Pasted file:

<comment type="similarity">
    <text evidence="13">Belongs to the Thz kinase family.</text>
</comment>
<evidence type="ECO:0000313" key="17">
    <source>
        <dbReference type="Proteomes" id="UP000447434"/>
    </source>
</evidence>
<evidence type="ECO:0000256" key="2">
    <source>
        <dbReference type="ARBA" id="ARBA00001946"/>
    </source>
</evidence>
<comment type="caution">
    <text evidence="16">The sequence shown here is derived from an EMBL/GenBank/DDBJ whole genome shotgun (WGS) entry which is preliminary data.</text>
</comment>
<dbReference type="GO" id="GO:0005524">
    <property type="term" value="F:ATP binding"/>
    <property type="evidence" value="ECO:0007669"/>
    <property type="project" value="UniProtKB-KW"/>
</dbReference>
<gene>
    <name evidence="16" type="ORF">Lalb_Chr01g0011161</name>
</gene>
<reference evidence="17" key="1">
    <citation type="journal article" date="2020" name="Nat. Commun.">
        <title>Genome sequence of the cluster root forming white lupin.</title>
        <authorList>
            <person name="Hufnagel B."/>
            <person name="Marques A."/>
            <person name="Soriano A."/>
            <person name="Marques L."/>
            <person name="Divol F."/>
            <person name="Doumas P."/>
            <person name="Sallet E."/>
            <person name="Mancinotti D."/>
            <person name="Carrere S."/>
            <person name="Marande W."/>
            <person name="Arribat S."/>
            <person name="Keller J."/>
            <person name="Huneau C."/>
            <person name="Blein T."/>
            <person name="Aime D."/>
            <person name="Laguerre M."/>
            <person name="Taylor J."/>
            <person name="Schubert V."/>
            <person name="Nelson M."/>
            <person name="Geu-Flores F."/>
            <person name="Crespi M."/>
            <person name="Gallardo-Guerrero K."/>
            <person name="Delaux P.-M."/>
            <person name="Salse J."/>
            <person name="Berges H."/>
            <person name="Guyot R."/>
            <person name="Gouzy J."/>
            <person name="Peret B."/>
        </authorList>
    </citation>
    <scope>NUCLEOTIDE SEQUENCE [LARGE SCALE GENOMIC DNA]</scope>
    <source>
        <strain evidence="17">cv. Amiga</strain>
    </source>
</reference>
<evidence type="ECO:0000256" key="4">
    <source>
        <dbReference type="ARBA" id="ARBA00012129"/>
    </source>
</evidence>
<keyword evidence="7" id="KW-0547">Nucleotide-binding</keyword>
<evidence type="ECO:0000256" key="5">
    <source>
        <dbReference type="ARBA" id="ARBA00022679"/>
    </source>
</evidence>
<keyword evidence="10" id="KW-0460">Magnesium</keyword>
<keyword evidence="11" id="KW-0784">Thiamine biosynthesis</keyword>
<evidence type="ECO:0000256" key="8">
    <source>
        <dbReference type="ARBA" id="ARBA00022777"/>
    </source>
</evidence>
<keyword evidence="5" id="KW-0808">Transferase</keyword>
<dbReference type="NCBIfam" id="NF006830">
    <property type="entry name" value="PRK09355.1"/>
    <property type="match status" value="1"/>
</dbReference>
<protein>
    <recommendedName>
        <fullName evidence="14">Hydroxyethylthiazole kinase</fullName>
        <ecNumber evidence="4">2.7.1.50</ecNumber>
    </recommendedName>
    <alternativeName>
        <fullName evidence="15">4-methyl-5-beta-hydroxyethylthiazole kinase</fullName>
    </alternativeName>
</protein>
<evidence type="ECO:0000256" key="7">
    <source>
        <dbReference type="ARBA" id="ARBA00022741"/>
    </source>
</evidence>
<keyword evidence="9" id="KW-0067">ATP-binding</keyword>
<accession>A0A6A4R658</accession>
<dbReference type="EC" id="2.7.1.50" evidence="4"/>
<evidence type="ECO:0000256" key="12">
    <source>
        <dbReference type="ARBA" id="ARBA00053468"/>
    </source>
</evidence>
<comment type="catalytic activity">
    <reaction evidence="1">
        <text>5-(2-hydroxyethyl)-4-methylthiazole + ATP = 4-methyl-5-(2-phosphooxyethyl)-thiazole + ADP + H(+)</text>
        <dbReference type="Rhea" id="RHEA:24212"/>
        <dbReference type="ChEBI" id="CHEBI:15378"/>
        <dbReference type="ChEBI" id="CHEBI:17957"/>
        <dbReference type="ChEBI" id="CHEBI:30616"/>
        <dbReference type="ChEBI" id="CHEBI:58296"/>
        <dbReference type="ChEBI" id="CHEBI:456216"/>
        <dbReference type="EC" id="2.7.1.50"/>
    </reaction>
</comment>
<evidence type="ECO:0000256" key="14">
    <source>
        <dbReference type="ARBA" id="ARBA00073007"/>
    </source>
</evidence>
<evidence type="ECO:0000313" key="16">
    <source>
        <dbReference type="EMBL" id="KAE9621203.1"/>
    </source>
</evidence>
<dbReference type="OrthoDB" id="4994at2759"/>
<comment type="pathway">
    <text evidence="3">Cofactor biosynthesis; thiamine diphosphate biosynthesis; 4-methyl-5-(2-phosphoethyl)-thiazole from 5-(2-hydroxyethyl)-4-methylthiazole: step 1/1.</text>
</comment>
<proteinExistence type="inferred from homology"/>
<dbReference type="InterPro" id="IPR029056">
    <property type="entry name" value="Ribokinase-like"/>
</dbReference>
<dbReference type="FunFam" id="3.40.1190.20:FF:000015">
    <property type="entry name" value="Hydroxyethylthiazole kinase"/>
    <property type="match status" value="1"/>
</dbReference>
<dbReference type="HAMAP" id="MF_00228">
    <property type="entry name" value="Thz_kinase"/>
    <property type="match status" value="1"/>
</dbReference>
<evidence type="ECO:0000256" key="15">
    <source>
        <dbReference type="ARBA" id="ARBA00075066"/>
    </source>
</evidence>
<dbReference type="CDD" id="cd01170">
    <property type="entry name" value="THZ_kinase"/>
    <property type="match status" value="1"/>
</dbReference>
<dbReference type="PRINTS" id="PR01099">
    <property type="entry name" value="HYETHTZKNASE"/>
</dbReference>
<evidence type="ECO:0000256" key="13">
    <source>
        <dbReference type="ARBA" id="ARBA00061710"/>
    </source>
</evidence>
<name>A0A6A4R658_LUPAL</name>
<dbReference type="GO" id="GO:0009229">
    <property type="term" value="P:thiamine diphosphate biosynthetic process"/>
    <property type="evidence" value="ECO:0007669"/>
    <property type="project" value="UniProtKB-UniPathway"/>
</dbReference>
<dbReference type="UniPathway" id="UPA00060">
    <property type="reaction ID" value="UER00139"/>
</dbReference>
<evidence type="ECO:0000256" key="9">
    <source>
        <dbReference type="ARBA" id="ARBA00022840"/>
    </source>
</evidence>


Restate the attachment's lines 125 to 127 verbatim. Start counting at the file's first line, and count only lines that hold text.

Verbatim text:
</evidence>
<evidence type="ECO:0000313" key="16">
    <source>